Deanna Gillingham of Case Management Study Guide wrote an interesting article, Do You Educate Your Clients About NPs? Deanna provides information on the NP’s role in providing quality care, decreased healthcare costs, and research indicating healthcare provided by nurse practitioners is comparable with physician counterparts, at times with higher satisfaction scores. Deanna discusses an interesting case of a patient dissatisfied with his care, and what led him to seek healthcare from a nurse practitioner.
Brittany is an acute care nurse practitioner student. She frequently is asked, “what the heck is an acute care nurse practitioner?” In her blog article for #NurseLyfe, Brittany reveals the exciting adrenaline rush in the life of an acute care nurse practitioner. This includes performing invasive procedures such as central line placement, chest tube insertion, intubations and more. The role of the nurse practitioner improves outcomes of patients in need of critical care.
Elizabeth Scala notes the increasing role responsibilities of nurse practitioners due to state legislative changes improving access to care for their residents. As states remove NP practice barriers (21 states and D.C. thus far) by instituting full practice authority for NP’s, it provides the opportunity for NPs to practice to the full extent of their knowledge and training. With these state legislative changes, many NPs are branching out into entrepreneurship. Elizabeth shares three tips for aspiring nurse practitioner entrepreneurs at Nursing From Within.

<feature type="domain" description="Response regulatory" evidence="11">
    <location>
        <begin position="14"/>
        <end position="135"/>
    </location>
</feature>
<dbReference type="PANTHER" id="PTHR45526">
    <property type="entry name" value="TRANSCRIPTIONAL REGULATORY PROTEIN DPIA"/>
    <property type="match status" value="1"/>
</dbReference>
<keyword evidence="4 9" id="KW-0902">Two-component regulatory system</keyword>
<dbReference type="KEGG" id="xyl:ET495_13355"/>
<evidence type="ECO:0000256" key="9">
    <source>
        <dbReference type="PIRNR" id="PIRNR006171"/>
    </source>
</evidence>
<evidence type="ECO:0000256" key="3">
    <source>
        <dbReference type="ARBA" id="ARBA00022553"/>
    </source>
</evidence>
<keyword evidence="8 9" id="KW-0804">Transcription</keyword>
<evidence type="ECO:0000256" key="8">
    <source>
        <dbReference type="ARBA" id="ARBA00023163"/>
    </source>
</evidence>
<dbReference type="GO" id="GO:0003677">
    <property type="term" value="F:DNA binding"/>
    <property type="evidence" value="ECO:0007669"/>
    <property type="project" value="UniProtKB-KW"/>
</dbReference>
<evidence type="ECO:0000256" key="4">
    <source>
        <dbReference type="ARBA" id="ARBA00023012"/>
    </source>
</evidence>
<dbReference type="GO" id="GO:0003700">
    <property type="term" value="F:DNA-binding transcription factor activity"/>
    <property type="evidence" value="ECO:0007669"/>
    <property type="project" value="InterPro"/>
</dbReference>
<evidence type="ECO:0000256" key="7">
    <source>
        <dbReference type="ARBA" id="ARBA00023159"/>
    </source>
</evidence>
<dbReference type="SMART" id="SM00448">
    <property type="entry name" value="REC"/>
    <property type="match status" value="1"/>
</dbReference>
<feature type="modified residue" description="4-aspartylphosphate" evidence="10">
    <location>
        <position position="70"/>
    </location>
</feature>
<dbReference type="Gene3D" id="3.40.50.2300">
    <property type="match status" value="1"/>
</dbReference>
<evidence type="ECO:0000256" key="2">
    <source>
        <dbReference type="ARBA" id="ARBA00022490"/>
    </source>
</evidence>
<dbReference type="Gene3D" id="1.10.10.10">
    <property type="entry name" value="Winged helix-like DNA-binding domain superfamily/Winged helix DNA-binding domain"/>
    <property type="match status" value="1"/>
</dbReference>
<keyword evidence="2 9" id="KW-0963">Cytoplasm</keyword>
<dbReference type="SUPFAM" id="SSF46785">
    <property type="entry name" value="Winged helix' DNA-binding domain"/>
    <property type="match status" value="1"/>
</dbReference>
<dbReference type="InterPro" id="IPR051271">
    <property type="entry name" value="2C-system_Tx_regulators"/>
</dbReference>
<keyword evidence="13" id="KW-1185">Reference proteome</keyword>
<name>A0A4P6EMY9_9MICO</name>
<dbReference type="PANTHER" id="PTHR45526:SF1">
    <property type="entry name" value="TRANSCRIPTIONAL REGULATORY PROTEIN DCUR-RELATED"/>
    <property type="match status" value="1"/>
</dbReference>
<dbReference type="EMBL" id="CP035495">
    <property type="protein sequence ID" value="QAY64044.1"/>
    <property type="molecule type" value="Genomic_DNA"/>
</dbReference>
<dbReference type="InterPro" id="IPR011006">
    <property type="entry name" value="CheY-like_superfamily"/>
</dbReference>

Carrie Sue Halsey gives thanks for advanced practice nurses, such as nurse practitioners, at Perinatal Empowerment. Carrie Sue provides a gratitude list of 10 ways these highly trained and educated healthcare professionals made a personal impact on her life. She discusses the impact nurse practitioners had throughout all stages of her life from childhood, surviving her husband’s military deployment, to choosing her nursing career. She imparts the greatest words of wisdom they gave her “was the belief in my own ability. They drilled in me not to sell myself short, to not settle and to unabashedly pursue my goals as an equal player within the healthcare system.”
As a home health nurse, Kathy Quan understands the important role of nurse practitioners in providing care to the population of patients with home health needs. Unfortunately, although NPs may be the primary care providers for these patients, according to Medicare they aren’t able to sign off on home healthcare plans and authorize Medicare patients for home health benefits. Kathy champions all readers to contact state legislators and ask them to co-sign and support The Home Health Care Planning Improvement Act of 2015 (S578 or HR 1342). She provides links to contact state representatives and senators to encourage them towards improving access to care of those in need of home health services at The Nursing Site Blog.
Lastly Lorie Brown, both an attorney and registered nurse of Your Nurse Attorney, shared Five Essential Contract Issues for NPs to consider. Lorie’s article reminds us all to consider how important contract negotiation is for an NP. Developing contract negotiation skills impacts the NPs ability to be a successful member of the healthcare team for his or her community and nation at large.
More information on the career path of nurse practitioners is at How Do I Become a Nurse Practitioner?
Happy Nurse Practitioner Week!
November 9 – 15